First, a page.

Book Review: Dream Bouncing
I couldn’t finish the book in time to do a Wordful Wednesday post, so here it is one day late.
I know the co-author, Tony Sharp, personally, and he gave me a copy to read.
This book falls under the sci-fi genre, and since that is not really my cup of tea, that would explain why I took a while to finish it. I kept at it because of my association with the author.
Edward Newman is a doctor who opens up a clinic in England specialising in sleep disorders. His business picks up when several people come to him explaining that they have been experiencing shared lucid dreams. The dreams take place in the past during WWII. Ed is intrigued and in setting out to discover the meaning of all this, he gets involved in dream bouncing himself and alters the course of history.
Some scattered thoughts:
The book is divided into two parts. Part I sets the background and Part II is where most of the action takes place. Once you get past Part I, and provided you’ve been paying attention to the characters and their individual stories, Part II should be a much more enjoyable read. The pace picks up and the story moves along quickly towards the climax. There are several subplots in addition to the main storyline and they all tie up nicely; there are no loose ends. This makes for a satisfying read overall.
This books is definitely science-fiction with elements of time travel and the repercussions of that.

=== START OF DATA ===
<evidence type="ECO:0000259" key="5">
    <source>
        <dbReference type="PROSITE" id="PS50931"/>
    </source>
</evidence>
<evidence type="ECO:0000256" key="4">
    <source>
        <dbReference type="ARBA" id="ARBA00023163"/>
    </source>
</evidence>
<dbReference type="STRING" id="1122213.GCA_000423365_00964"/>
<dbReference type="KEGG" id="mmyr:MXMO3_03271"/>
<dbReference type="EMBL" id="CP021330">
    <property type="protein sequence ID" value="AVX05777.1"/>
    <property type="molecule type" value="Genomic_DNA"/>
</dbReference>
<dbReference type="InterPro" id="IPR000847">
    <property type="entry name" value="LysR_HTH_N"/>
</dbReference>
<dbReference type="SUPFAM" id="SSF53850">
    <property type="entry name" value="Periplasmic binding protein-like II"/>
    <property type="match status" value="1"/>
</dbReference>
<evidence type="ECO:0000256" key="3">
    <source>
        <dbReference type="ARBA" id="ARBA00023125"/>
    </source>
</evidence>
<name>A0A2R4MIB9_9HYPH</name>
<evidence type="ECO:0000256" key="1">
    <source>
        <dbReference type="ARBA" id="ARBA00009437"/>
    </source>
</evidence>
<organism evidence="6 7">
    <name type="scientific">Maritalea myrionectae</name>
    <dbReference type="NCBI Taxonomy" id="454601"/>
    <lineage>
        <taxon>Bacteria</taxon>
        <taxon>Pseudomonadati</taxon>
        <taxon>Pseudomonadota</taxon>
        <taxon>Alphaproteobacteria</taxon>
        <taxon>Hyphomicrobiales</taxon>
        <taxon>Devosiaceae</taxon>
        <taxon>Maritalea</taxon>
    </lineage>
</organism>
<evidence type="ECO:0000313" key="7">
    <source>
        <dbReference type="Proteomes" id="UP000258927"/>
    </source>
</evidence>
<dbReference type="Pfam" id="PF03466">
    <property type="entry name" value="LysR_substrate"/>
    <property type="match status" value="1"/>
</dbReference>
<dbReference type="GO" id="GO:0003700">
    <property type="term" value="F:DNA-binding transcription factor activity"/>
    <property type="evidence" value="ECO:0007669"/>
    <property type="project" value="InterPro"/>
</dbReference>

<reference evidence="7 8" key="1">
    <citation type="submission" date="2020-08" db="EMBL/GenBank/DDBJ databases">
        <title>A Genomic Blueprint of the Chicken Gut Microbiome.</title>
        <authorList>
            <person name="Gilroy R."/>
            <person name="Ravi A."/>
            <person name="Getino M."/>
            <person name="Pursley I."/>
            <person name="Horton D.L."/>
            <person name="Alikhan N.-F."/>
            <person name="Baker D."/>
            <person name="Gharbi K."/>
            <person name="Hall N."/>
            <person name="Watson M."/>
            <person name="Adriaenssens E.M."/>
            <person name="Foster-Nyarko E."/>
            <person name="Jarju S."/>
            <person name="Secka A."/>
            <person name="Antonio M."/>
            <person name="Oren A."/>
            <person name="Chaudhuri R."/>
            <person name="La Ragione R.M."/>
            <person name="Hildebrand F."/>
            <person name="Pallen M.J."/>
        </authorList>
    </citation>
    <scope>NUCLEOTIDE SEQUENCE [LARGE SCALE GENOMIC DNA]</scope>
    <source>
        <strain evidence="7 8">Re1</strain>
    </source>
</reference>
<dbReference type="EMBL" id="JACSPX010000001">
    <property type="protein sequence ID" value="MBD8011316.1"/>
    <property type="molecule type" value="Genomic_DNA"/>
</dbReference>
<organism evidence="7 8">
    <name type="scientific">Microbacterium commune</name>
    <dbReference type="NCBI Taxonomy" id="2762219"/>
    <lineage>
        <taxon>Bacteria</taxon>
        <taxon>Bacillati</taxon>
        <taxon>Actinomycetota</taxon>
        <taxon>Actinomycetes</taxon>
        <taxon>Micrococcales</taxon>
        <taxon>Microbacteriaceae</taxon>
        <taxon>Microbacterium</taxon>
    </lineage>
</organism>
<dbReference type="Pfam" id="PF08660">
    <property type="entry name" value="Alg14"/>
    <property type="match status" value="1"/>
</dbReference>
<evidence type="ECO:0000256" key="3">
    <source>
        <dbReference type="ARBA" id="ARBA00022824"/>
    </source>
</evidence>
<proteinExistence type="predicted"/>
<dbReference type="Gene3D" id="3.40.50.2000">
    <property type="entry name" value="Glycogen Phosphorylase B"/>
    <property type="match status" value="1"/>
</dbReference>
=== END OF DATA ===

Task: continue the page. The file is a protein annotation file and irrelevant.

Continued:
The story introduces too many characters too quickly — the patients who come to the clinic with the same sleep disorder — and I found it hard to keep track of them. The authors tried hard to capture the way the characters speak — mispronunciations and speech quirks and all. This can be a good thing as it makes the characters seem more real. In this case, however, I felt that it was overdone and I found it hard to concentrate on the story at times because I was too hung up on the idiosyncratic speech patterns. Also, these quirks were not consistent which added to the dissonance.
It is very obvious that the book was self-published. Some professional proofreading would have helped with identifying and editing the malapropisms.
I think this book would translate very well onto the screen, either a TV mini-series or a full-length movie. It is somewhat Doctor-Who-esque.
Master 12, a Doctor Who fan, finished the book in one day said that he enjoyed it very much and would rate it 4/5.